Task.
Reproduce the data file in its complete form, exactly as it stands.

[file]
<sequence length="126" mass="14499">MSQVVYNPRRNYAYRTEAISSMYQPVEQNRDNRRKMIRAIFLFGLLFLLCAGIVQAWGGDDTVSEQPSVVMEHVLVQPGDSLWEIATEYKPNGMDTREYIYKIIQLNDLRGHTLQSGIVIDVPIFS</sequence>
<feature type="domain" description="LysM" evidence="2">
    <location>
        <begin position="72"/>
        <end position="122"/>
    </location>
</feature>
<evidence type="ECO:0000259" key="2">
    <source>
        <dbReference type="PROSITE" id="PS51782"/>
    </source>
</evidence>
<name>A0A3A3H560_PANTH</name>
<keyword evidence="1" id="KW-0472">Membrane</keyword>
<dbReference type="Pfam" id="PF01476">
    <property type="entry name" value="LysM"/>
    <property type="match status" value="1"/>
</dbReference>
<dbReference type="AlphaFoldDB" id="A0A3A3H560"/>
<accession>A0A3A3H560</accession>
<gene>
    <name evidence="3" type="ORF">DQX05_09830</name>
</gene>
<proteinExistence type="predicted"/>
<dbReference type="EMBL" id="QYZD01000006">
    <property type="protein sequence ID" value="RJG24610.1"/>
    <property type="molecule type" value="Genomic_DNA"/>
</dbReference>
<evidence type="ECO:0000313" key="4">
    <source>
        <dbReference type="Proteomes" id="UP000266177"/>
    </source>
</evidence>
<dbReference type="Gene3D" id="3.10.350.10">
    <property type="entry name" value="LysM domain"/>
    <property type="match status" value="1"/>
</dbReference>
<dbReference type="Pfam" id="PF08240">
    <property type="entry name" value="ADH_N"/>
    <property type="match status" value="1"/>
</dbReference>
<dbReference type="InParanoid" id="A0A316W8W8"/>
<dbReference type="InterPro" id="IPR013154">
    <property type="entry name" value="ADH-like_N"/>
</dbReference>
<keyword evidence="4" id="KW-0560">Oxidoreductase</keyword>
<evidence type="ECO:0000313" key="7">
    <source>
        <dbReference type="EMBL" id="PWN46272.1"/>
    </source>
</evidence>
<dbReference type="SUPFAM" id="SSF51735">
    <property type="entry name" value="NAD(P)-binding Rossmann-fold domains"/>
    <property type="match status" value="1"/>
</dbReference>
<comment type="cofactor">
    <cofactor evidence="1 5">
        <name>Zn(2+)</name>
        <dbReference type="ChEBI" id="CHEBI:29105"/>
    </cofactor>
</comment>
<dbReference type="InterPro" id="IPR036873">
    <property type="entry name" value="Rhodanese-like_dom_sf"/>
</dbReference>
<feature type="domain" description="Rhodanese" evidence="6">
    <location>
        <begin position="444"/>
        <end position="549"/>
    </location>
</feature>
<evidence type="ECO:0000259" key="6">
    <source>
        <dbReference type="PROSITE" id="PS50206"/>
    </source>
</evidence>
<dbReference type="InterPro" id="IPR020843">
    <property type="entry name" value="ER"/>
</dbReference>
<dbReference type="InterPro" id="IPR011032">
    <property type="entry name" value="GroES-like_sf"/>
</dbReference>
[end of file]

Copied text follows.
<sequence length="126" mass="14499">MSQVVYNPRRNYAYRTEAISSMYQPVEQNRDNRRKMIRAIFLFGLLFLLCAGIVQAWGGDDTVSEQPSVVMEHVLVQPGDSLWEIATEYKPNGMDTREYIYKIIQLNDLRGHTLQSGIVIDVPIFS</sequence>
<feature type="domain" description="LysM" evidence="2">
    <location>
        <begin position="72"/>
        <end position="122"/>
    </location>
</feature>
<evidence type="ECO:0000259" key="2">
    <source>
        <dbReference type="PROSITE" id="PS51782"/>
    </source>
</evidence>
<name>A0A3A3H560_PANTH</name>
<keyword evidence="1" id="KW-0472">Membrane</keyword>
<dbReference type="Pfam" id="PF01476">
    <property type="entry name" value="LysM"/>
    <property type="match status" value="1"/>
</dbReference>
<dbReference type="AlphaFoldDB" id="A0A3A3H560"/>
<accession>A0A3A3H560</accession>
<gene>
    <name evidence="3" type="ORF">DQX05_09830</name>
</gene>
<proteinExistence type="predicted"/>
<dbReference type="EMBL" id="QYZD01000006">
    <property type="protein sequence ID" value="RJG24610.1"/>
    <property type="molecule type" value="Genomic_DNA"/>
</dbReference>
<evidence type="ECO:0000313" key="4">
    <source>
        <dbReference type="Proteomes" id="UP000266177"/>
    </source>
</evidence>
<dbReference type="Gene3D" id="3.10.350.10">
    <property type="entry name" value="LysM domain"/>
    <property type="match status" value="1"/>
</dbReference>
<dbReference type="Pfam" id="PF08240">
    <property type="entry name" value="ADH_N"/>
    <property type="match status" value="1"/>
</dbReference>
<dbReference type="InParanoid" id="A0A316W8W8"/>
<dbReference type="InterPro" id="IPR013154">
    <property type="entry name" value="ADH-like_N"/>
</dbReference>
<keyword evidence="4" id="KW-0560">Oxidoreductase</keyword>
<evidence type="ECO:0000313" key="7">
    <source>
        <dbReference type="EMBL" id="PWN46272.1"/>
    </source>
</evidence>
<dbReference type="SUPFAM" id="SSF51735">
    <property type="entry name" value="NAD(P)-binding Rossmann-fold domains"/>
    <property type="match status" value="1"/>
</dbReference>
<comment type="cofactor">
    <cofactor evidence="1 5">
        <name>Zn(2+)</name>
        <dbReference type="ChEBI" id="CHEBI:29105"/>
    </cofactor>
</comment>
<dbReference type="InterPro" id="IPR036873">
    <property type="entry name" value="Rhodanese-like_dom_sf"/>
</dbReference>
<feature type="domain" description="Rhodanese" evidence="6">
    <location>
        <begin position="444"/>
        <end position="549"/>
    </location>
</feature>
<evidence type="ECO:0000259" key="6">
    <source>
        <dbReference type="PROSITE" id="PS50206"/>
    </source>
</evidence>
<dbReference type="InterPro" id="IPR020843">
    <property type="entry name" value="ER"/>
</dbReference>
<dbReference type="InterPro" id="IPR011032">
    <property type="entry name" value="GroES-like_sf"/>
</dbReference>